Category Archives: poverty

That damn Cognitive Dissonance

Our personal loyalty to our political leaders is so strong that we Americans are willing to change our previously held positions on public policy to reflect the positions of our leaders. On both sides of the aisle, voters are compelled to apply a sort of double standard to politicians… especially to those who hail from the other party.

That’s the message of reporter Shankar Vedantam. In his piece on called “Partisan Psychology: Why Do People Choose Political Loyalties Over Facts,” he uses the work of Dartmouth poli-sci scholar Brendan Nyhan to show just how taken we are with our political leaders and their “constantly evolving” policy positions.

Take the nearly two-thirds of Republicans who tell pollsters that President Obama can do more about gas prices and two-thirds of Democrats who take the opposite position.

Economists generally side with the Left on this issue…and with the majority of Republicans who, six years ago, also said the price of gasoline was outside the realm of influence for the president…President Bush, that is.

Unfortunately, this sort of dynamic is the norm, rather than the exception. Citizens – especially those with strong political views – generally seem to defer to their political affiliations when they conflict with the facts.

In most situations, the partisan American voter is more than willing to don the hat of a hypocrite than apply uniform standards to ALL politicians.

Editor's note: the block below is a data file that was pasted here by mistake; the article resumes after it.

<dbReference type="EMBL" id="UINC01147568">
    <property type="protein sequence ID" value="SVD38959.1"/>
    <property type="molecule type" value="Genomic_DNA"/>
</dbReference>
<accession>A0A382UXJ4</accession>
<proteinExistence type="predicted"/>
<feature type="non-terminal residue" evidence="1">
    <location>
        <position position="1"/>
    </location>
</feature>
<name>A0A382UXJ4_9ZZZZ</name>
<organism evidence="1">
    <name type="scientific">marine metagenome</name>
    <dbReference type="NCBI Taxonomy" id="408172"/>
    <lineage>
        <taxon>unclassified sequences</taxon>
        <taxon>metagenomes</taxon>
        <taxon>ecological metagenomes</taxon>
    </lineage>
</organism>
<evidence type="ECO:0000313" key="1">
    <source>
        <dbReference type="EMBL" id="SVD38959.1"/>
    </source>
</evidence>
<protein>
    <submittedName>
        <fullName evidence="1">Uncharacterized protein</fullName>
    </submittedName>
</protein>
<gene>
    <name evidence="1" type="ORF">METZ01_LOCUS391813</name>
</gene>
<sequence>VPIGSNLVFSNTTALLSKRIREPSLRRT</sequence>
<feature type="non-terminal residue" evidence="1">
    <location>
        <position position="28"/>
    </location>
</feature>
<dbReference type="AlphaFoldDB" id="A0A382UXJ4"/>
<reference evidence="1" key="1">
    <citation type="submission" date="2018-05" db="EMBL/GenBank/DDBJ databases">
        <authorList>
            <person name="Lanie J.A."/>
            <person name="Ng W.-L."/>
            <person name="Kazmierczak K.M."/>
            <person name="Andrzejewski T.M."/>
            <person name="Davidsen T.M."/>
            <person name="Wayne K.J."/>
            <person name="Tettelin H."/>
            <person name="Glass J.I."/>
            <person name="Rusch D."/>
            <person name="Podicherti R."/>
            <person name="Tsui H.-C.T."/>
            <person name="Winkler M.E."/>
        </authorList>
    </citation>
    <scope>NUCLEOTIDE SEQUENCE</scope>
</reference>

This is not some grand development or show of solidarity. It’s proof of the polarization of our electorate to the point that we’re willing to compromise on policy for the good of that party.

The worst thing that this may signify is the great extent to which our political parties “got us by the balls,” as George Carlin used to say.

Unless our policy positions aren’t worth a damn – which isn’t good, either – being so wiling to reverse them in support of politicians is terrible.


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Filed under election, GOP, poverty, state politics, Super PACs, Trenton

Doublespeak from a Doppelgänger

Gov. Mitt Romney wants to have his cake and eat it, too. At least that’s how I see his attempts to fend off meaningful discussion of our nation’s growing inequality gap.

When asked about whether or not he thought the issue was worth talking about during the 2012 Presidential election, Gov. Flip-Flop cast the topic as mere political posturing from Pres. Obama’s camp. It’s class warfare and divisiveness from the Left, Mitt claims, while simultaneously assailing Obama for positions like fair taxation and a (nonexistent) hatred of capitalism.

Displaying his penchant for unscripted gaffes, Mitt has taken to saying tax policy and other issues are best decided “behind closed doors.”

Once again, we see the Wall Street elitist within the likely GOP candidate, someone who “likes being able to fire people” and feels major policy decisions are best left to smoky rooms full of bought-and-paid-for Washington pols.

God help us, in the event of a Romney Administration!

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